Obituary: teller of tales of our ancient past

Ewan Fordyce with a dolphin fossil. Photo: Gregor Richardson
Ewan Fordyce with a dolphin fossil. Photo: Gregor Richardson


As a child, Ewan Fordyce had an early interest in the natural world, which included a fascination with fossils. He was that rare person who could take a childhood interest and turn it into a distinguished academic career.

That child would have been proud to know that when he retired in 2021, as an Emeritus Professor of the University of Otago’s Department of Geology, that a 104-page tribute volume would be published in his honour by the Geoscience Society of New Zealand.

R E Fordyce: Tributes From A Global Community was a moving account of reminiscences, thanks and salutations from 62 scientists from the United States, Europe, Asia, South America, Mexico, Australia and New Zealand, which was testament to his talents as a teacher, mentor, academic and colleague, and his ground-breaking work as a researcher who brought southern hemisphere paleontology to the scientific community.

"Over the past 40 years, thanks in large part to Ewan’s contribution, Otago has had by far the most thriving teaching and research programme in paleontology in New Zealand, and arguably the best in Australasia," honorary Associate Professor Daphne Lee wrote in her introduction.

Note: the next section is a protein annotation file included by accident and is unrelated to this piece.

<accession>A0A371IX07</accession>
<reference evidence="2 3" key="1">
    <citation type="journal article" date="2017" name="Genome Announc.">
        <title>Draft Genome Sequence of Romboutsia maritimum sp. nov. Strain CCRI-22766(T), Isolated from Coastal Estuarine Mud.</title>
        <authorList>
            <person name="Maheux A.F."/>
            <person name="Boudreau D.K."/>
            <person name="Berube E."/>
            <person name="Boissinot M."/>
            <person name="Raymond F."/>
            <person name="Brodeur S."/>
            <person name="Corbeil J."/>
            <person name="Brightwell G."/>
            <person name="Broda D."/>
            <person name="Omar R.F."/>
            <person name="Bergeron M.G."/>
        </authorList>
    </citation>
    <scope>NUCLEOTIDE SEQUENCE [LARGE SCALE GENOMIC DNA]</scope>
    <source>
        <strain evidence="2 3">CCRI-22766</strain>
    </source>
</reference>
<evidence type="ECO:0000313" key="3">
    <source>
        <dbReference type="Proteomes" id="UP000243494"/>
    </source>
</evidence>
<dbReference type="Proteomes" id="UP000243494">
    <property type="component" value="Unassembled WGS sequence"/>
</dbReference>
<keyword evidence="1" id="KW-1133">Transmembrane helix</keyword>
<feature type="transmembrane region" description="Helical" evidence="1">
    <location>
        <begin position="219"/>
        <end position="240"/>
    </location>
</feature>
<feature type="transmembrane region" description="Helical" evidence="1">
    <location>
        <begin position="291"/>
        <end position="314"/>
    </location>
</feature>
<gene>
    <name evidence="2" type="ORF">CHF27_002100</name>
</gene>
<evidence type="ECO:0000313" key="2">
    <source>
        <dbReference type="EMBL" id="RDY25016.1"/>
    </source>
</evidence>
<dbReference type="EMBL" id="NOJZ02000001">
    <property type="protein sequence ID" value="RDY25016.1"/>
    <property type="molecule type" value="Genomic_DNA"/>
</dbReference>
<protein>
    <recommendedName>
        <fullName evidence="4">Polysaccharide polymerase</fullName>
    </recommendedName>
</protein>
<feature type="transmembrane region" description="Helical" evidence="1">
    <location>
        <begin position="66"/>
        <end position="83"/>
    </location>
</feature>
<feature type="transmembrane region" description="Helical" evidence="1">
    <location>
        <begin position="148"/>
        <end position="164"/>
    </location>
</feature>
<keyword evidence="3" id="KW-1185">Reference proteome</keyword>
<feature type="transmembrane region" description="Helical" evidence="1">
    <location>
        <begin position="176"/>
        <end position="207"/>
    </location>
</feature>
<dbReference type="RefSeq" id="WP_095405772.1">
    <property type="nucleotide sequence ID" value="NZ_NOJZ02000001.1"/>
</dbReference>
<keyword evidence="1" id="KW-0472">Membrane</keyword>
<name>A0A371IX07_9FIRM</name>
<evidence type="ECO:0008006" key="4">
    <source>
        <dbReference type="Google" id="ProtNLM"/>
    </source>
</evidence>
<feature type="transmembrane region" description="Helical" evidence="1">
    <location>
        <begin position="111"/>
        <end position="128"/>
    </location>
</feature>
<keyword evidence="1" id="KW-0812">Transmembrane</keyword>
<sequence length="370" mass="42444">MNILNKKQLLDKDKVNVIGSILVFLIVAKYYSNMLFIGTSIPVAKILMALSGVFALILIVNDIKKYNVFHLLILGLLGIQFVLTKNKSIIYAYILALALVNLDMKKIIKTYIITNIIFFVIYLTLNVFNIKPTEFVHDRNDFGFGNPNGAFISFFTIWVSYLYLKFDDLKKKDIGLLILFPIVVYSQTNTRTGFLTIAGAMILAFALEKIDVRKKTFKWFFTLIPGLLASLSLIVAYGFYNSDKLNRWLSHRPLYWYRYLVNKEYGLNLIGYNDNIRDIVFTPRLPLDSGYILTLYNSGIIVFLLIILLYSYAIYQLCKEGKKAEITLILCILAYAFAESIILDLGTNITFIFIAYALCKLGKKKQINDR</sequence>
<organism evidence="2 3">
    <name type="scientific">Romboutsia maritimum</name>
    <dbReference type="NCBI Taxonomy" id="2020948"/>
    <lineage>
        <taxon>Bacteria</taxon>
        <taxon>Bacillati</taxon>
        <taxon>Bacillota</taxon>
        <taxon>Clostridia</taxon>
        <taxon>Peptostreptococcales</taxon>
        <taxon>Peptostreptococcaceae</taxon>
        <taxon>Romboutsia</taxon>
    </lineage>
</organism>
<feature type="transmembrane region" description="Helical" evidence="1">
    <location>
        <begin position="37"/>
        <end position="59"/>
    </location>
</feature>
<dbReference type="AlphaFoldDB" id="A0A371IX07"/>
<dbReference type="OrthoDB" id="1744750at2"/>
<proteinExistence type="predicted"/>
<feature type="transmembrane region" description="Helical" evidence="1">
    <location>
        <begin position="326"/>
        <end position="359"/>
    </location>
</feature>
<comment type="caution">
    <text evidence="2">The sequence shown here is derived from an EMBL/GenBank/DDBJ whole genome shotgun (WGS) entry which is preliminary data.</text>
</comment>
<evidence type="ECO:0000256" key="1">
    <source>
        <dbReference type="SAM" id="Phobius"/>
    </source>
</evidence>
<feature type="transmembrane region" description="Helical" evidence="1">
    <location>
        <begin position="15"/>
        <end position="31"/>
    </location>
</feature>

Those salutes were to a career which began when as a teenager and a member of Canterbury Museum’s Junior Club, he met PhD students needing to analyse fossils. He helped out in the weekends by cycling out to the countryside to collect specimens.

Robert Ewan Fordyce was born in Christchurch on July 14 1953, the eldest child of mechanical engineer Ian and Margaret Fordyce. He died on November 10, aged 70. His dedication to nature was forged early, through a 1957 copy of the Life magazine’s children’s science book The World We Live In — the by now much-thumbed volume remains a Fordyce family treasure.

One particular image in the book fired the child’s imagination: The Age of Reptiles, a compressed version of Rudolph Zallinger’s 34m-long mural held in the Yale Peabody Museum. It depicts dinosaurs stalking a pre-historic landscape and even in his later years, it was an artwork which continued to enrapture Prof Fordyce.

His parents owned a bach at Bealey Spur, near Arthur’s Pass, and Prof Fordyce loved to observe and explore the nearby tracks, forest, birds and the Waimakariri riverbed, forging a life-long connection to the natural landscape.